Everybody in the world knows about big dams. They do irreparable damage to the environment and the millions of people they displace, but we need to keep building a few of them to feed the nine billion people we expect will live on planet earth when its population stabilizes.
Ten years ago, ten world experts both for and against big dams formed the World Commission on Dams and reached a stunning consensus on the path forward, which the World Bank promptly decided to ignore.
But there has been no World Commission on Buckets and Sprinkling Cans, although some 50 million poor farmers in Asia and Africa use them as their primary source of irrigation.
In fact, the world’s irrigation experts turn up their noses at the very thought that the lowly sprinkling can could be considered a form of legitimate irrigation, and they studiously ignore people who irrigate with buckets and sprinkling cans even when they live and work right under their noses.
Twelve years ago, I was learning everything I could about vegetable markets in Maputo, the capital of Mozambique. Since you usually need irrigation to produce vegetables, I asked an expatriate consultant to the government of Mozambique with a PhD in irrigation and numerous scholarly papers if there was any irrigation within striking distance of Maputo.
“Not ‘til you get about 200 miles north of here,” he said.
“And the canal system there needs millions of dollars of repair work to get it to work effectively again. ”
I thanked him, stepped out of his office, and hailed a cab.
“Is there any irrigation going on around Maputo?” I asked the cab driver.
“Certainly sir. Would you like me to take you there?” he replied.
“How far is it?”
“About 15 minutes. It’s right next to the beer factory.”
Sure enough, in less than 15 minutes we pulled up to 500 lush green acres filled with vegetables, irrigated by bucket and sprinkling can. Some farmers filled their sprinkling cans from a full creek. Others took advantage of small box-like cisterns filled by gravity from the creek. On their 1/8 acre plots, they grew onions, tomatoes, and all kinds of other vegetables that they sold from small stalls in neighborhood markets.
That afternoon, I went back to the irrigation expert’s office in Maputo.
“I thought you told me there was no irrigation within striking distance of Maputo,” I said.
“That’s right,” he said.
“Well, I just visited 500 acres of irrigated vegetables 15 minutes from here,” I said, with just a tiny trace of righteous indignation.
“Where’s that?” he asked.
“Right next to the beer factory,” I said.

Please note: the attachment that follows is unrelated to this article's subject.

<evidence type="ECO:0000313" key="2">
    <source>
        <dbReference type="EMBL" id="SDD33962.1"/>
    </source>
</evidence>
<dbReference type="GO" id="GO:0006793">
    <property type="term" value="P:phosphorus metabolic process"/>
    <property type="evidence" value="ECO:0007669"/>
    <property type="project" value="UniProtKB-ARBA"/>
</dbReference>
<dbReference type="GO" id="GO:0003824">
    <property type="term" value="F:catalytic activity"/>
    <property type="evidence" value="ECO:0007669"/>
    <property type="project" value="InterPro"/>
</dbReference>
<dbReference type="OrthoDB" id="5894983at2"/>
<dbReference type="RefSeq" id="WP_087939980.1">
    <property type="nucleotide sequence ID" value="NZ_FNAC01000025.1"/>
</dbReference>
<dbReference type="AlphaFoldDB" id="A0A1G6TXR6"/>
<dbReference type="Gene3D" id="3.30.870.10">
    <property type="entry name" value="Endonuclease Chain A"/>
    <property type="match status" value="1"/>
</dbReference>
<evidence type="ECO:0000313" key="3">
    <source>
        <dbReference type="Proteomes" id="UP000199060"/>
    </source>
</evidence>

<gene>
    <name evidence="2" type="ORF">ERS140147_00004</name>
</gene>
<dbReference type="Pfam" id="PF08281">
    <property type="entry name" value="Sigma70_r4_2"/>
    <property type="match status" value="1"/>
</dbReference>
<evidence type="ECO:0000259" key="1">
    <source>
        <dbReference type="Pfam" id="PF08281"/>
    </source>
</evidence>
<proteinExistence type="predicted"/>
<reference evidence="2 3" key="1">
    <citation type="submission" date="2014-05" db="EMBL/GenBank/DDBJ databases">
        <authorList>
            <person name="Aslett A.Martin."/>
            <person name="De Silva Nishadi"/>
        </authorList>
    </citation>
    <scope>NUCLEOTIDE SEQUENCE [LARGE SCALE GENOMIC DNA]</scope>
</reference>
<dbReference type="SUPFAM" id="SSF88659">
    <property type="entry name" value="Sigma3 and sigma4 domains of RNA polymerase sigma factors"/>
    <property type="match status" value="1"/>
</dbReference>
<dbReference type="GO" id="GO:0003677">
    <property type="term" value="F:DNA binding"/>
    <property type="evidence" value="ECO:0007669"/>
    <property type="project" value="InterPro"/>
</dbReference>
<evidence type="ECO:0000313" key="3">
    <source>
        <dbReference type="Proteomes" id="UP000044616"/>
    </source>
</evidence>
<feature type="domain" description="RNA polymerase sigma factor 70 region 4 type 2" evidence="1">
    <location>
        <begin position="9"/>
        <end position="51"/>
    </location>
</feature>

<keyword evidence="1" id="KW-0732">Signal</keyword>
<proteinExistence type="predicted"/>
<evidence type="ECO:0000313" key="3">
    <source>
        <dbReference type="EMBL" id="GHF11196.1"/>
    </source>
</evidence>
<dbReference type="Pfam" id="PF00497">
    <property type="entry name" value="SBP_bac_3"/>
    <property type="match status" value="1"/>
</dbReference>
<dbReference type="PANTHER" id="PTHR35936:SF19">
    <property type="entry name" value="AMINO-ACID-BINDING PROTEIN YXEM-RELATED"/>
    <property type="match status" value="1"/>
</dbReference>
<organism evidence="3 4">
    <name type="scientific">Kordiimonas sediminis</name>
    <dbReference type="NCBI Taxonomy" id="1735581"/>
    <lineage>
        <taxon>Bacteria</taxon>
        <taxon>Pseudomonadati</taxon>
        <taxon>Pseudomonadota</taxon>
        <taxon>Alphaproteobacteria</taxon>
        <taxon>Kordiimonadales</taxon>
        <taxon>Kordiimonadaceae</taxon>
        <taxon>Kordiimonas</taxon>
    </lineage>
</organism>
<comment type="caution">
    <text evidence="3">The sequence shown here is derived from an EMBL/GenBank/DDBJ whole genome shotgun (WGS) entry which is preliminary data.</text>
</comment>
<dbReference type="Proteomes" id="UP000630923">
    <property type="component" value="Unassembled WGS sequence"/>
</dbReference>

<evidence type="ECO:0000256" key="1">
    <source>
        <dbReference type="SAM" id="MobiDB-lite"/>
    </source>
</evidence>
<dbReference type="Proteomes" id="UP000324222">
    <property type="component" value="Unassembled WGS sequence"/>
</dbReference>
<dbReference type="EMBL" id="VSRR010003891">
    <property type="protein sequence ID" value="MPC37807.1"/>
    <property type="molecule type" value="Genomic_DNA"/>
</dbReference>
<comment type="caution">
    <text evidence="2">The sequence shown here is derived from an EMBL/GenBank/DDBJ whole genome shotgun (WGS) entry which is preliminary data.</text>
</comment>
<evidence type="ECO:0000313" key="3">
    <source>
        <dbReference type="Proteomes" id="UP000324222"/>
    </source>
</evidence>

“Oh of course, I know about that,” he said. “But that’s not irrigation.”
“Why not?” I asked.
“Because they only use buckets and sprinkling cans” he said, and stood up, indicating our interview was coming to an end.
“That’s funny,” I said. “I thought irrigation was bringing water to plants.”
And then I knew our interview was truly over.
The trouble is that this is not an isolated case.
In a rare detailed study of primarily bucket and sprinkling can irrigation in the peri-urban area of Kumasi, Ghana in 2001, Gez Cornish and his colleagues from HR Wallingford, a well known UK water consulting firm reported that “—-In the 40 km radius around Kumasi there are estimated to be 12,700 households irrigating at least 11,900 ha..” (For More visit Article – Informal irrigation in the peri- urban zone of Kumasi, Ghana )
In the year before, using numbers prepared by the Food and Agriculture Organization (FAO) the government of Ghana reported that the total irrigated acreage in Ghana was a mere 6,400 ha, a little less than half the acreage irrigated by bucket and sprinkling can alone in the outskirts of just one city in Ghana.
To the experts at FAO and the government of Ghana, irrigation by sprinkling can simply doesn’t exist, so there’s no use learning about it, measuring it, and figuring out how to improve it.
How many more hectares are there in Ghana that are irrigated by sprinkling can and bucket?
Nobody knows and nobody cares.
How many more smallholders earn their primary livelihoods growing vegetables irrigated by sprinkling cans and selling them in nearby towns and cities in Ghana, and in all of Sub Saharan Africa?
Nobody knows and nobody cares.
But if the ratio of 12,700 sprinkling can farmers to 900,000 population of Kumasi holds up for the nine million or so people who live in urban areas in Ghana now, there would be about 120,000 bucket farmers in Ghana today, irrigating about 110,000 ha. This would represent 11 times the 10,000 Ha of formal irrigated acreage reported by the Government of Ghana now.
When I extrapolate this rough calculation to the 270 million or so people who live in urban areas in Sub Saharan Africa now, I come up with a very rough estimate of 36 million farmers who use sprinkling cans and buckets as a primary form of irrigation in Sub Saharan Africa. It could be 50% higher or lower, but it will do for a start. One thing is very clear- there is a very large number of them!